One Giant Leap, Still Ascending

Planet Earth has one moon, and for several days 50 years ago it held a singular fascination for nearly everyone on the planet. The reason, of course, is the Apollo 11 mission that landed Neil Armstrong and Buzz Aldrin on the surface of the moon and brought them back to Earth with Michael Collins.

I was 7 years old that summer, and even today five decades later, the Apollo 11 mission fills me with childlike wonder. But with more years and experience to broaden my understanding, this ultimate event of the American century stands out even more for three reasons that can still teach us a lot today.

One, the mission. President Kennedy made the goal very clear—by the end of the decade, land Americans on the moon and bring them home safely. Yes, it was a huge goal, but the mission was specific, clearly stated and public. It drove the innovation necessary and public support for getting the job done.

Two, the voyage. Five hundred years ago during the Age of Enlightenment in Europe, learning for the sake of learning fueled discovery. Those ideas transferred to the United States in the 19th century, and by 1969, American astronauts stood on the moon. My hope is similar attitudes towards learning and discovery take us even farther.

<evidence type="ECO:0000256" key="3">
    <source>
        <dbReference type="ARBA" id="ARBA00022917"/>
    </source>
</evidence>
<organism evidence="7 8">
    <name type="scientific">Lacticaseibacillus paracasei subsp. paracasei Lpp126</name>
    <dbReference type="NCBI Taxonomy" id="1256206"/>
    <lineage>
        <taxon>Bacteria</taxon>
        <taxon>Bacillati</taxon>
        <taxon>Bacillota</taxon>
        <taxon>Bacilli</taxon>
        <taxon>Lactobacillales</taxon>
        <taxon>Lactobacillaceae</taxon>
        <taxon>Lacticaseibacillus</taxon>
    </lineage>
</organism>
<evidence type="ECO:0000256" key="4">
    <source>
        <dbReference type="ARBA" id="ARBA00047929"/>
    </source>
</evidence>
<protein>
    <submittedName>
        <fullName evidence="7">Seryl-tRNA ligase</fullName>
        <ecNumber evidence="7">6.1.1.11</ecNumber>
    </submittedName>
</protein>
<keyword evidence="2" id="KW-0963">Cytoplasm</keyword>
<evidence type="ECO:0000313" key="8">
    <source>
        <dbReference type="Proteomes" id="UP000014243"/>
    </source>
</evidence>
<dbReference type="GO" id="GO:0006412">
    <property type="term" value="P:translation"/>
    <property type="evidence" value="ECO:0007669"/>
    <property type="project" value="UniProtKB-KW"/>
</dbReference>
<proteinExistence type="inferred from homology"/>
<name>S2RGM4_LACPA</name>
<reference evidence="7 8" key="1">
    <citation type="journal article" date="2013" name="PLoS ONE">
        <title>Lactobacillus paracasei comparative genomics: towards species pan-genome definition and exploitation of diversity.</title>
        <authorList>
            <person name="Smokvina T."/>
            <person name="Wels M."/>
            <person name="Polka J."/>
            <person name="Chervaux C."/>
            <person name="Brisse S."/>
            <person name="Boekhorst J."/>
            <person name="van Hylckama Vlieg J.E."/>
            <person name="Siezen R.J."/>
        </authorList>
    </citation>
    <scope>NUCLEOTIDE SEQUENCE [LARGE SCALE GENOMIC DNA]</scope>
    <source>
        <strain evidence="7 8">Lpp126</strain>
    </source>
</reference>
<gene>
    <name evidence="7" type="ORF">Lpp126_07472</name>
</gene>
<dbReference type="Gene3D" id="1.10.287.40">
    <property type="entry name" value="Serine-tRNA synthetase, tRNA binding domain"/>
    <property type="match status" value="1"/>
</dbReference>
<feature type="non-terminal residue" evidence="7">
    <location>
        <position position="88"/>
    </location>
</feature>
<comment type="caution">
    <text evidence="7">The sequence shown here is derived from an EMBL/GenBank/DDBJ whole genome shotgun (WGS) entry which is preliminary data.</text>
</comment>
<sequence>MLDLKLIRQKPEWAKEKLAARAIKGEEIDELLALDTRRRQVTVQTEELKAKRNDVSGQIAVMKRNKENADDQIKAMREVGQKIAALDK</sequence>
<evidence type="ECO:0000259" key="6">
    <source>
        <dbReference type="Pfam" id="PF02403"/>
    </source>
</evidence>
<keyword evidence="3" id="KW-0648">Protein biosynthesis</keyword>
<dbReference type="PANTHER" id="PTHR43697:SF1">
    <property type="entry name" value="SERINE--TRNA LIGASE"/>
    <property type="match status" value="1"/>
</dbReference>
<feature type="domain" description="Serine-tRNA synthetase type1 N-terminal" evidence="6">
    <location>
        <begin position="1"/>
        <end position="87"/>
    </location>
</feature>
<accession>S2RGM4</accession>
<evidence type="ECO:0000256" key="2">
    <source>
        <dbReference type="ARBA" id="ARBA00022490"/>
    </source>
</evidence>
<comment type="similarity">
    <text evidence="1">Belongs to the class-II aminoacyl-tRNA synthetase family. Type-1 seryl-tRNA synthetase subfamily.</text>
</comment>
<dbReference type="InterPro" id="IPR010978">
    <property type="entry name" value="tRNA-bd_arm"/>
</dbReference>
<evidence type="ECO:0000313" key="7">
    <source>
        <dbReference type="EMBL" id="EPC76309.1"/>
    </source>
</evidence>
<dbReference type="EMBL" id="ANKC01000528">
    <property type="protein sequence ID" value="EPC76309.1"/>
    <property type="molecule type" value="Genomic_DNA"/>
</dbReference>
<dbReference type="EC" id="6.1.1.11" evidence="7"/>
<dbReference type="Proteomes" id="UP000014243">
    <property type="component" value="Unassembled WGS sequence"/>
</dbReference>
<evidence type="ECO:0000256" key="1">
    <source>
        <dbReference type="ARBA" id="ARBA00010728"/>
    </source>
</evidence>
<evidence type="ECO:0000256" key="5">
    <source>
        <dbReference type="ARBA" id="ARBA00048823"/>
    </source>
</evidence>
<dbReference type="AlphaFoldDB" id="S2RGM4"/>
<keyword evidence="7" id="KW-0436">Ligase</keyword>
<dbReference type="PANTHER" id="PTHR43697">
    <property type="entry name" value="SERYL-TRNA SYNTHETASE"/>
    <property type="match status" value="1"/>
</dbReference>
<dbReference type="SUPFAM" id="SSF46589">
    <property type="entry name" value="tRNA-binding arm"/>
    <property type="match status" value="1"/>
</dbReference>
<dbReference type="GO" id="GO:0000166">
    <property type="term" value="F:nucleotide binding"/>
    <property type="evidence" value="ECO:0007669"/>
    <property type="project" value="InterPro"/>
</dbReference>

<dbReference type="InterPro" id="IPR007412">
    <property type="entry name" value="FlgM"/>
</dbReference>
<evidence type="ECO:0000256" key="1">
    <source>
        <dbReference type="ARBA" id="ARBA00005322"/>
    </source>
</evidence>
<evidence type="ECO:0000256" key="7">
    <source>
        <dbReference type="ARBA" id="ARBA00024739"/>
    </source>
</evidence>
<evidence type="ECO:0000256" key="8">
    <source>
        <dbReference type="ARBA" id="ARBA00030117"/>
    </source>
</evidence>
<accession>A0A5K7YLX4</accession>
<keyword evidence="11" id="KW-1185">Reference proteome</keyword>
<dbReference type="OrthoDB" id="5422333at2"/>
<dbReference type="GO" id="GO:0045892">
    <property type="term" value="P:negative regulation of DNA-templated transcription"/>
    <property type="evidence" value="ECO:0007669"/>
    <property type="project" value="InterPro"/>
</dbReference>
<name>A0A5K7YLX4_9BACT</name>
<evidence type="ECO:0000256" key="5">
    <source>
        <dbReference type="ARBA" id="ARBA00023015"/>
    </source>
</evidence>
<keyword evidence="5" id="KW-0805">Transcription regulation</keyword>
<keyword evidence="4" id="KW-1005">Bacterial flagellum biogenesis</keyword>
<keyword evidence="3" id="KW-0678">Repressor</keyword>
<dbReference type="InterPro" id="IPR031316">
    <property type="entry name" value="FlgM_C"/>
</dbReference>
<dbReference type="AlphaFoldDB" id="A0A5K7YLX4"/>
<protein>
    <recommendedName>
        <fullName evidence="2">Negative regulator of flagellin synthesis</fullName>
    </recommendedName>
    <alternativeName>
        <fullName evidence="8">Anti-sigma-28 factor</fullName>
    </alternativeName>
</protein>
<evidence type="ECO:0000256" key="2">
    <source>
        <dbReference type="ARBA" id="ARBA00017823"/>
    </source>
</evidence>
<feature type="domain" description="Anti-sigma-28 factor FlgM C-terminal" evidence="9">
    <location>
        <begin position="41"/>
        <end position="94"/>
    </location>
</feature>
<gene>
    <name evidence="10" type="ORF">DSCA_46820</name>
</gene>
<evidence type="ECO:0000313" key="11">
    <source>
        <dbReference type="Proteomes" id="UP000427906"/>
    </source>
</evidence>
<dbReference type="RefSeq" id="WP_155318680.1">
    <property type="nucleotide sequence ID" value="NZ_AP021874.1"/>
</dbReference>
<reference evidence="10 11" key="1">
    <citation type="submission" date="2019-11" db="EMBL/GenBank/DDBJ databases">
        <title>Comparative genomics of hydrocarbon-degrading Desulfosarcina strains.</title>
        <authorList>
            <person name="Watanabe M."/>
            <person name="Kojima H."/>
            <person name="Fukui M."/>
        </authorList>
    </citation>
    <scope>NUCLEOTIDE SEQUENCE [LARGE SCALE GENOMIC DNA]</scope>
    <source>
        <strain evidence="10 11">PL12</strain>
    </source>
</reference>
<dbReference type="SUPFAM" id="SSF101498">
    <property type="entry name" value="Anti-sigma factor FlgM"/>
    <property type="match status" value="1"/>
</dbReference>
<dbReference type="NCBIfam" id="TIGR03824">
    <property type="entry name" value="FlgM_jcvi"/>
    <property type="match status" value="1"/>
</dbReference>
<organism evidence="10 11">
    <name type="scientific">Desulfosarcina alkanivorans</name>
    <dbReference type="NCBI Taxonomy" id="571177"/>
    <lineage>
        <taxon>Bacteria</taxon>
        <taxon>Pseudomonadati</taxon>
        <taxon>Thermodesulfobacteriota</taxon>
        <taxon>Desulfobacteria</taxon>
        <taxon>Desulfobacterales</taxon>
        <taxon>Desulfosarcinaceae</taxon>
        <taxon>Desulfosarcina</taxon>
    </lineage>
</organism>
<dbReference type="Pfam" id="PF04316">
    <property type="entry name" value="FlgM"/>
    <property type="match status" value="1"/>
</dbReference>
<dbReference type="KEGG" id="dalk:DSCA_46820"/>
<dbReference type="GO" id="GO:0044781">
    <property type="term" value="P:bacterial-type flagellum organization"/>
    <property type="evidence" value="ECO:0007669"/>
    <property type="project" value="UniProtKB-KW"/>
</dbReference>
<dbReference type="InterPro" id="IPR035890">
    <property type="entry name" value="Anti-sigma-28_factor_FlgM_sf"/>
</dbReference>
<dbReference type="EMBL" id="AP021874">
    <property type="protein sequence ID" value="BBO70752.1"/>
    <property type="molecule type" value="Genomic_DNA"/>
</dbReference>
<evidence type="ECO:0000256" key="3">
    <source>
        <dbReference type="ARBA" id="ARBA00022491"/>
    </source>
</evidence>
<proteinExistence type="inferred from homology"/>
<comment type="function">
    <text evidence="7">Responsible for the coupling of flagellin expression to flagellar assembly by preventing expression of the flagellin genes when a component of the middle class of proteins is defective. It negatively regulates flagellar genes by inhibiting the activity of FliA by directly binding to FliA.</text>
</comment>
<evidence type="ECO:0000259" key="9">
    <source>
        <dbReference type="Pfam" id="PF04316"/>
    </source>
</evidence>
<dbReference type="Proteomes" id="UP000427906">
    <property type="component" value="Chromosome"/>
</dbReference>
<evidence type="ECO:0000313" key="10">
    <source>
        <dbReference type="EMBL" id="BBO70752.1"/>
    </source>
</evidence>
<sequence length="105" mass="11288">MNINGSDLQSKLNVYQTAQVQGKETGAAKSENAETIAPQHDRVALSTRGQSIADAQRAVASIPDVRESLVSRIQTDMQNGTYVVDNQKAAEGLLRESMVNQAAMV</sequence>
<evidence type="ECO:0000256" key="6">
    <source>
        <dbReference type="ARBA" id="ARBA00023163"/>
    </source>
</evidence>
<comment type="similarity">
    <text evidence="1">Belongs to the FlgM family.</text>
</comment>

Three, unity. There was obviously a fierce competition between the U.S. and the Soviet Union to advance space travel. But when Apollo 11 blasted off from Florida, an estimated 600 million people followed along until splashdown on July 24. For those few days, anyone paying attention to the news had to acknowledge that humankind had done something exceptional. Apollo 11 brought people together for the noblest of ideals.

Today, watching a documentary with my family about Apollo 11, it’s encouraging that even my youngest children can catch the excitement and awe in Walter Cronkite’s voice as he reports the news. The story continues to inspire wonder, courage and determination. The moon still beckons, and so does Mars. We’ll get there, following in the footsteps of Armstrong, Aldrin and Collins, and everyone who’s contributed to exploration and discovery.